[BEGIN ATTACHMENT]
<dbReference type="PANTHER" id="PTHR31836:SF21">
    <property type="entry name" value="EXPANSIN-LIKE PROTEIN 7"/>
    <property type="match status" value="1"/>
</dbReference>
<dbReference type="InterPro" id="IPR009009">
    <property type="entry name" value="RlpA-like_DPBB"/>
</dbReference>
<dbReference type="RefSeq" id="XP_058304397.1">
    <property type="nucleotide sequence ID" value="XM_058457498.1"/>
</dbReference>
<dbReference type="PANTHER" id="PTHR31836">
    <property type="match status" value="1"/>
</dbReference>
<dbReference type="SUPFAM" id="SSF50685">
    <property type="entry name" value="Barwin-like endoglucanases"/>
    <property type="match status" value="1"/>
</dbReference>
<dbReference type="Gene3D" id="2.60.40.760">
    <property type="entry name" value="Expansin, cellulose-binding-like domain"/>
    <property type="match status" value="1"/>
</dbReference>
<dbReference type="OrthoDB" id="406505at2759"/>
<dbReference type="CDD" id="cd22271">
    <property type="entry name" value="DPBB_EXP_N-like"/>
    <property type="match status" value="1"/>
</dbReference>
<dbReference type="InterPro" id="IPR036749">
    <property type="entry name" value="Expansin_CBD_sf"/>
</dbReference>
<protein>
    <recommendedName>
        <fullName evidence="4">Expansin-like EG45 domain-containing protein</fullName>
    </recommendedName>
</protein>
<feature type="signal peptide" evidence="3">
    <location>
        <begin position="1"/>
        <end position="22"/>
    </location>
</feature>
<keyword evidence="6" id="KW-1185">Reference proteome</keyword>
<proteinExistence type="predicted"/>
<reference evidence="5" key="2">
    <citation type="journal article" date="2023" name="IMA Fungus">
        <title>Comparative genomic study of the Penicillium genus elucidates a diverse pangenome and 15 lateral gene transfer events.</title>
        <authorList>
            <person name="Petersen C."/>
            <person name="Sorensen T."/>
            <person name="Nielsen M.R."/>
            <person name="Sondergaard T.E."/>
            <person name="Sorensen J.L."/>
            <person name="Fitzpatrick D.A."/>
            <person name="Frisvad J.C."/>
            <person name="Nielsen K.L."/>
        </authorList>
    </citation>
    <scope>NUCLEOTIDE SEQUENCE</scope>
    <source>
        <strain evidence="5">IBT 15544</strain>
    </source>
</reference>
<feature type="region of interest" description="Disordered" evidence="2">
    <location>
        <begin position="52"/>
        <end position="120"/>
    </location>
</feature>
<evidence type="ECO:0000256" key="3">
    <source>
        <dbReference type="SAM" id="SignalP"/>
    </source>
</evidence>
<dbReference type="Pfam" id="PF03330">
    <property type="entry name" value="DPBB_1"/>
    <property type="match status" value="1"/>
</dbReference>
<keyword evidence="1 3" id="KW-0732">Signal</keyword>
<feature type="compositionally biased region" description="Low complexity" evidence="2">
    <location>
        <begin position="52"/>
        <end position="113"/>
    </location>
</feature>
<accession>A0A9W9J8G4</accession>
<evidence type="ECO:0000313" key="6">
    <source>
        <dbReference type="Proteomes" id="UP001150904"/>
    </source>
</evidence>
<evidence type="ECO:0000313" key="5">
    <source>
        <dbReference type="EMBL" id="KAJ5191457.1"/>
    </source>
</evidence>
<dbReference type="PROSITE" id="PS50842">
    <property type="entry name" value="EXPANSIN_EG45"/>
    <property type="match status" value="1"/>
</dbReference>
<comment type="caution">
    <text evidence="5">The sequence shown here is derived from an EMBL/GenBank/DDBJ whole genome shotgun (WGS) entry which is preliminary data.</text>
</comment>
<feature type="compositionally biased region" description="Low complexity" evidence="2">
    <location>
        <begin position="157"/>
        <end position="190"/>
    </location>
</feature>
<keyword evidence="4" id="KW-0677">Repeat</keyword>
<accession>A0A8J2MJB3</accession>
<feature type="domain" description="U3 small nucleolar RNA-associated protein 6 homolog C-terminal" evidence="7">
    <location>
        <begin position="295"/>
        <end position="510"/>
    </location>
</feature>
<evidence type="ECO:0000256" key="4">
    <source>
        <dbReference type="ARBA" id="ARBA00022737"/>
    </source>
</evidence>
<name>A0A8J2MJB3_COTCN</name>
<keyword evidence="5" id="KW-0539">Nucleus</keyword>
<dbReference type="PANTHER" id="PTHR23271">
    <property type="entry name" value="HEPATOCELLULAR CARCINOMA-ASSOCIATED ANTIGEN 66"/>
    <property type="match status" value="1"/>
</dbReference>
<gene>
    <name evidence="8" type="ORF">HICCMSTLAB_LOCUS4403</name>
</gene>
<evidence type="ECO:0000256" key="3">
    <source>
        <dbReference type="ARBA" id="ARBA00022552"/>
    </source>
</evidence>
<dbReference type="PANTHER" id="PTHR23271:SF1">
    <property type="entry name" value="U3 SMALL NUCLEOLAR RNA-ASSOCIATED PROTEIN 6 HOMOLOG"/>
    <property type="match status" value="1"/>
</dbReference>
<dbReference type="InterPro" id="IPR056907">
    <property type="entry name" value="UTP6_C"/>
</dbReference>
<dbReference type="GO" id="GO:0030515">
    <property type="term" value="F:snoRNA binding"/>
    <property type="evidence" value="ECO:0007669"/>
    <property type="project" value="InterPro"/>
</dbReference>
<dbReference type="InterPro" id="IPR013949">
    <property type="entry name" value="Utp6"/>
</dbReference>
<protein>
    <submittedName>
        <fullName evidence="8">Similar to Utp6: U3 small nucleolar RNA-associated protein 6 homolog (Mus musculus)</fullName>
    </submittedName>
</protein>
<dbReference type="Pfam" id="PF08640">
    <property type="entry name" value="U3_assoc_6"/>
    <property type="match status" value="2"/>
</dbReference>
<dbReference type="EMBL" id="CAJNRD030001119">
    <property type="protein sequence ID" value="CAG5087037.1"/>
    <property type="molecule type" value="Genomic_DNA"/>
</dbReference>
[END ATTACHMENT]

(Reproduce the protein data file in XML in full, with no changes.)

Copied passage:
<dbReference type="PANTHER" id="PTHR31836:SF21">
    <property type="entry name" value="EXPANSIN-LIKE PROTEIN 7"/>
    <property type="match status" value="1"/>
</dbReference>
<dbReference type="InterPro" id="IPR009009">
    <property type="entry name" value="RlpA-like_DPBB"/>
</dbReference>
<dbReference type="RefSeq" id="XP_058304397.1">
    <property type="nucleotide sequence ID" value="XM_058457498.1"/>
</dbReference>
<dbReference type="PANTHER" id="PTHR31836">
    <property type="match status" value="1"/>
</dbReference>
<dbReference type="SUPFAM" id="SSF50685">
    <property type="entry name" value="Barwin-like endoglucanases"/>
    <property type="match status" value="1"/>
</dbReference>
<dbReference type="Gene3D" id="2.60.40.760">
    <property type="entry name" value="Expansin, cellulose-binding-like domain"/>
    <property type="match status" value="1"/>
</dbReference>
<dbReference type="OrthoDB" id="406505at2759"/>
<dbReference type="CDD" id="cd22271">
    <property type="entry name" value="DPBB_EXP_N-like"/>
    <property type="match status" value="1"/>
</dbReference>
<dbReference type="InterPro" id="IPR036749">
    <property type="entry name" value="Expansin_CBD_sf"/>
</dbReference>
<protein>
    <recommendedName>
        <fullName evidence="4">Expansin-like EG45 domain-containing protein</fullName>
    </recommendedName>
</protein>
<feature type="signal peptide" evidence="3">
    <location>
        <begin position="1"/>
        <end position="22"/>
    </location>
</feature>
<keyword evidence="6" id="KW-1185">Reference proteome</keyword>
<proteinExistence type="predicted"/>
<reference evidence="5" key="2">
    <citation type="journal article" date="2023" name="IMA Fungus">
        <title>Comparative genomic study of the Penicillium genus elucidates a diverse pangenome and 15 lateral gene transfer events.</title>
        <authorList>
            <person name="Petersen C."/>
            <person name="Sorensen T."/>
            <person name="Nielsen M.R."/>
            <person name="Sondergaard T.E."/>
            <person name="Sorensen J.L."/>
            <person name="Fitzpatrick D.A."/>
            <person name="Frisvad J.C."/>
            <person name="Nielsen K.L."/>
        </authorList>
    </citation>
    <scope>NUCLEOTIDE SEQUENCE</scope>
    <source>
        <strain evidence="5">IBT 15544</strain>
    </source>
</reference>
<feature type="region of interest" description="Disordered" evidence="2">
    <location>
        <begin position="52"/>
        <end position="120"/>
    </location>
</feature>
<evidence type="ECO:0000256" key="3">
    <source>
        <dbReference type="SAM" id="SignalP"/>
    </source>
</evidence>
<dbReference type="Pfam" id="PF03330">
    <property type="entry name" value="DPBB_1"/>
    <property type="match status" value="1"/>
</dbReference>
<keyword evidence="1 3" id="KW-0732">Signal</keyword>
<feature type="compositionally biased region" description="Low complexity" evidence="2">
    <location>
        <begin position="52"/>
        <end position="113"/>
    </location>
</feature>
<accession>A0A9W9J8G4</accession>
<evidence type="ECO:0000313" key="6">
    <source>
        <dbReference type="Proteomes" id="UP001150904"/>
    </source>
</evidence>
<evidence type="ECO:0000313" key="5">
    <source>
        <dbReference type="EMBL" id="KAJ5191457.1"/>
    </source>
</evidence>
<dbReference type="PROSITE" id="PS50842">
    <property type="entry name" value="EXPANSIN_EG45"/>
    <property type="match status" value="1"/>
</dbReference>
<comment type="caution">
    <text evidence="5">The sequence shown here is derived from an EMBL/GenBank/DDBJ whole genome shotgun (WGS) entry which is preliminary data.</text>
</comment>
<feature type="compositionally biased region" description="Low complexity" evidence="2">
    <location>
        <begin position="157"/>
        <end position="190"/>
    </location>
</feature>
<keyword evidence="4" id="KW-0677">Repeat</keyword>
<accession>A0A8J2MJB3</accession>
<feature type="domain" description="U3 small nucleolar RNA-associated protein 6 homolog C-terminal" evidence="7">
    <location>
        <begin position="295"/>
        <end position="510"/>
    </location>
</feature>
<evidence type="ECO:0000256" key="4">
    <source>
        <dbReference type="ARBA" id="ARBA00022737"/>
    </source>
</evidence>
<name>A0A8J2MJB3_COTCN</name>
<keyword evidence="5" id="KW-0539">Nucleus</keyword>
<dbReference type="PANTHER" id="PTHR23271">
    <property type="entry name" value="HEPATOCELLULAR CARCINOMA-ASSOCIATED ANTIGEN 66"/>
    <property type="match status" value="1"/>
</dbReference>
<gene>
    <name evidence="8" type="ORF">HICCMSTLAB_LOCUS4403</name>
</gene>
<evidence type="ECO:0000256" key="3">
    <source>
        <dbReference type="ARBA" id="ARBA00022552"/>
    </source>
</evidence>
<dbReference type="PANTHER" id="PTHR23271:SF1">
    <property type="entry name" value="U3 SMALL NUCLEOLAR RNA-ASSOCIATED PROTEIN 6 HOMOLOG"/>
    <property type="match status" value="1"/>
</dbReference>
<dbReference type="InterPro" id="IPR056907">
    <property type="entry name" value="UTP6_C"/>
</dbReference>
<dbReference type="GO" id="GO:0030515">
    <property type="term" value="F:snoRNA binding"/>
    <property type="evidence" value="ECO:0007669"/>
    <property type="project" value="InterPro"/>
</dbReference>
<dbReference type="InterPro" id="IPR013949">
    <property type="entry name" value="Utp6"/>
</dbReference>
<protein>
    <submittedName>
        <fullName evidence="8">Similar to Utp6: U3 small nucleolar RNA-associated protein 6 homolog (Mus musculus)</fullName>
    </submittedName>
</protein>
<dbReference type="Pfam" id="PF08640">
    <property type="entry name" value="U3_assoc_6"/>
    <property type="match status" value="2"/>
</dbReference>
<dbReference type="EMBL" id="CAJNRD030001119">
    <property type="protein sequence ID" value="CAG5087037.1"/>
    <property type="molecule type" value="Genomic_DNA"/>
</dbReference>